I start this blog post with a simple and yet important note, I have written (almost) every word of this article. Now, this may seem like a strange way to start but with the recent exponential rise in the use of generative AI then it seemed pertinent to me to state that these words are mine.
But you might be thinking “Of course you would say that, but how do we know?”
Well, dear reader, that is an excellent question.
How can a person tell what has been written by a person and what has been written by a machine? Well, I am going to tell you a secret, machines don’t truly write anything, this is because to write requires inspiration and, at the moment at least, machines are not capable of that level of inspiration. This is what differentiates us from a large language model such as ChatGPT or LLAMA.
Now, that is not to say that machines will never be able to achieve this but at the moment we are the ones having semi-original thoughts and ideas. I say “semi-original” because we too draw ideas from other sources. But, unlike machines, we can take ideas several steps away from the original source – and that’s what I want you to take away from this article, that we are the ones feeding LLM’s with new ideas.
I think this notion gets lost sometimes, but in my opinion it’s one we should hold on to. As a bit of background, I currently lead a group of data scientists and AI professionals who work with a variety of technologies to help our customers get involved with AI. So, for me, it’s incredibly important that we continue to innovate for ML/AI to continue growing. I like to think about AI more as the writers of the movie “Chappie” did rather than the classic 80’s Skynet creators did. By this I mean that AI is more like a child we should be nurturing and teaching, rather than manipulating or misusing.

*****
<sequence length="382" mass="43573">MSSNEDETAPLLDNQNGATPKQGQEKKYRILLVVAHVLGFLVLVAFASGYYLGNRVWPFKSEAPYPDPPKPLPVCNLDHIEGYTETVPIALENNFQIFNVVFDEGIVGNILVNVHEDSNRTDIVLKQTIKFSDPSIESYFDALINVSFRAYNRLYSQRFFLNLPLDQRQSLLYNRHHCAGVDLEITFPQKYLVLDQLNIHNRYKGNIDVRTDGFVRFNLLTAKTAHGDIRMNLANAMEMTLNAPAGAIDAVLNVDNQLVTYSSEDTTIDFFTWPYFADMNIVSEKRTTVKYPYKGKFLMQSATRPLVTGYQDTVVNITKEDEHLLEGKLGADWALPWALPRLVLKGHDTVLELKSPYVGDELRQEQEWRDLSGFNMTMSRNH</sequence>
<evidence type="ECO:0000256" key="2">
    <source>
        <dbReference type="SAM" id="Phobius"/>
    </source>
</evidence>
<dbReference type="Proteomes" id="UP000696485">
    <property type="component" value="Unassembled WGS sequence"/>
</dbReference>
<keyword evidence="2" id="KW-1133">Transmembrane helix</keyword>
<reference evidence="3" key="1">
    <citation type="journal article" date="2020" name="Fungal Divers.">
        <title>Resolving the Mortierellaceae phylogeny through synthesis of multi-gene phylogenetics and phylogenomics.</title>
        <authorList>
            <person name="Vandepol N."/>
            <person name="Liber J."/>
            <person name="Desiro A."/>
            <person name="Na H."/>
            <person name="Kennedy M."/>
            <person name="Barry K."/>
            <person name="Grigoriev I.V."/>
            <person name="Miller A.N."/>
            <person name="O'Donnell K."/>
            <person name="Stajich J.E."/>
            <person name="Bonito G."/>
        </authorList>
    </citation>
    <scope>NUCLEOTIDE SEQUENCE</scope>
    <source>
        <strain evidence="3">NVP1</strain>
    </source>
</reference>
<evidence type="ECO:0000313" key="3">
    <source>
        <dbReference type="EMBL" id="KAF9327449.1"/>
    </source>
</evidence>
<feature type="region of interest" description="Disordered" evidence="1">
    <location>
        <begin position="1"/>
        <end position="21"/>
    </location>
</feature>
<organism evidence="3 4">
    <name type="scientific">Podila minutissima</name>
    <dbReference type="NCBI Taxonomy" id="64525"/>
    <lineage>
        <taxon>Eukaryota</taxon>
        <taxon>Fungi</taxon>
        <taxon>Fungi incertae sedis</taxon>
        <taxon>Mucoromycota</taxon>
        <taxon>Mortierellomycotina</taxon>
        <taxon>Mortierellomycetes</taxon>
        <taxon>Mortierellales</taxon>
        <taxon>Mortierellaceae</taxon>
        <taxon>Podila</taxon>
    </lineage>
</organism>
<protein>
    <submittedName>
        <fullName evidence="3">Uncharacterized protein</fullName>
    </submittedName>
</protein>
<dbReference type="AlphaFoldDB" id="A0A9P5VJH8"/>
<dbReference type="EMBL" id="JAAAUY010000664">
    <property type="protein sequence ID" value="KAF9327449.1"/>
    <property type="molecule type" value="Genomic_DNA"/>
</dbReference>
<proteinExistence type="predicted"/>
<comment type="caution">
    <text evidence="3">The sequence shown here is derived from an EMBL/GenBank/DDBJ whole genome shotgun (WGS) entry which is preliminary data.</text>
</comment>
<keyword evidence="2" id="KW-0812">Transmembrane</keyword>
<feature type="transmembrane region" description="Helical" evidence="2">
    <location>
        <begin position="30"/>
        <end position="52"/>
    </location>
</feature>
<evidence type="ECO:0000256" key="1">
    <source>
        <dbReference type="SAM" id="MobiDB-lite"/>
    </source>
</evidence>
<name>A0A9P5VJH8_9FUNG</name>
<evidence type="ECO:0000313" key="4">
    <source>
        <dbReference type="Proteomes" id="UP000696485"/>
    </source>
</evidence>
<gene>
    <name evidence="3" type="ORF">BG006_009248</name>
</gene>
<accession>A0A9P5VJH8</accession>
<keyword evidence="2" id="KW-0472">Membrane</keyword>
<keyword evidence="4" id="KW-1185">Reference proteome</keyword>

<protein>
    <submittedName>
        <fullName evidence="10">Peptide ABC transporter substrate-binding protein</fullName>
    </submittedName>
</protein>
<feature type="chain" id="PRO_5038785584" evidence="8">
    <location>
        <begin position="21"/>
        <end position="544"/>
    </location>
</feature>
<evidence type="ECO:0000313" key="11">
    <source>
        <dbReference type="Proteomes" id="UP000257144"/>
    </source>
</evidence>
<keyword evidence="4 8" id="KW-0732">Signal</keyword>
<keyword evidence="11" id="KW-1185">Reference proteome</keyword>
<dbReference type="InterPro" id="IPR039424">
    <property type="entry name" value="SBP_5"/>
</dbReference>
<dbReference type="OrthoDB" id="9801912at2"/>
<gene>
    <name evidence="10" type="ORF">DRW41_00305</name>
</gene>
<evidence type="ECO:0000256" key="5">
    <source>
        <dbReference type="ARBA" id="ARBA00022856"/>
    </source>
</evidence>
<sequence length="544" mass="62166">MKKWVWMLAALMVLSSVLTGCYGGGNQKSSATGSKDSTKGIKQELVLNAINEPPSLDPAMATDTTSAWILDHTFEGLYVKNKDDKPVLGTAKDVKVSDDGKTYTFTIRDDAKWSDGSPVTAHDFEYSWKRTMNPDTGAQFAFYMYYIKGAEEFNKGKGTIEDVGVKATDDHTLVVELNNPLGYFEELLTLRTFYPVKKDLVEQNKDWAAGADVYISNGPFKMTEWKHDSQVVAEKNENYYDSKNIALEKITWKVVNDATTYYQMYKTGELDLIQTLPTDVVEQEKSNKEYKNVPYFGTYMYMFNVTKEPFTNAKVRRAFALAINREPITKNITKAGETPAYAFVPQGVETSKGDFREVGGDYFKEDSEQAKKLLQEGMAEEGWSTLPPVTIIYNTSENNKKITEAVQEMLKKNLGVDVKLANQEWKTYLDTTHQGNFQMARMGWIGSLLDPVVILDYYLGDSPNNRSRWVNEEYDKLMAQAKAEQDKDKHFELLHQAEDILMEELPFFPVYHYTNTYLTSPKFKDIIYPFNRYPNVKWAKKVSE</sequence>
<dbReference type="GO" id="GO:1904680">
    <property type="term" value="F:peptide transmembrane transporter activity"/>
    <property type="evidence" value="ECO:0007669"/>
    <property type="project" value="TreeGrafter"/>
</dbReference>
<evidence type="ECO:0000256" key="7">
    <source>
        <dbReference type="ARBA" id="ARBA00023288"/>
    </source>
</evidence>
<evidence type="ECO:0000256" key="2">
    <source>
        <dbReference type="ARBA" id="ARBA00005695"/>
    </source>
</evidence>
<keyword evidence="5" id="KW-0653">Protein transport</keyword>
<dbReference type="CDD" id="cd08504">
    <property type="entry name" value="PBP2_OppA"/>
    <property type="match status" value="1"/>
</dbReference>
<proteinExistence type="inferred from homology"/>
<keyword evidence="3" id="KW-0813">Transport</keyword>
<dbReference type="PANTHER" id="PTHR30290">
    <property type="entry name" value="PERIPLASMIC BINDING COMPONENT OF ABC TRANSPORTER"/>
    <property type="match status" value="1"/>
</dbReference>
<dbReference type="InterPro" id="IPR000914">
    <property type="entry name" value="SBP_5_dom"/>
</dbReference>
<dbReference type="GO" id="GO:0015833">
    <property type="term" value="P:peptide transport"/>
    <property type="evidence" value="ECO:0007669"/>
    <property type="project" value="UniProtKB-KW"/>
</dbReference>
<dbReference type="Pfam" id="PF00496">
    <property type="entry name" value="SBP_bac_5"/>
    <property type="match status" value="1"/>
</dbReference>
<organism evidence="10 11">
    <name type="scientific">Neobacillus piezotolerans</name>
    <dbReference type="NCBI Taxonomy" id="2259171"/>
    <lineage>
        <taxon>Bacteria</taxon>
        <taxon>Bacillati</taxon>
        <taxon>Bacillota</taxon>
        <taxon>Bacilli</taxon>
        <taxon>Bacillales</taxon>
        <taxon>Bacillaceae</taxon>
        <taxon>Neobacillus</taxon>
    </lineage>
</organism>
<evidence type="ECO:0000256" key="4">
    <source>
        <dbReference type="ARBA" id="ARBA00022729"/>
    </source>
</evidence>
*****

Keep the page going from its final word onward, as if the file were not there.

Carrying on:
It’s only then that we can truly work together to achieve our goals. The explosion of generative AI-powered technology however appears to be following a similar trend to other world-changing technologies.
When we got televisions, we ended up with couch potatoes. When we got search engines, we ended up with “Digital Dementia”. Now that we have document writing super engines, we could end up with the death of human innovation. But like its predecessors who gave us the ability to share news or ideas or stories across the world, there is huge potential for generative AI to give us access to wonderous new things, as long as we continue to work together rather than having it do all of the work.
I leave you with this thought, similar to the bootstrap paradox, if AI creates art and stories based on what humans have produced, and humans start creating art and stories based on what AI has produced, then who will be the creator of the worlds next future masterpiece?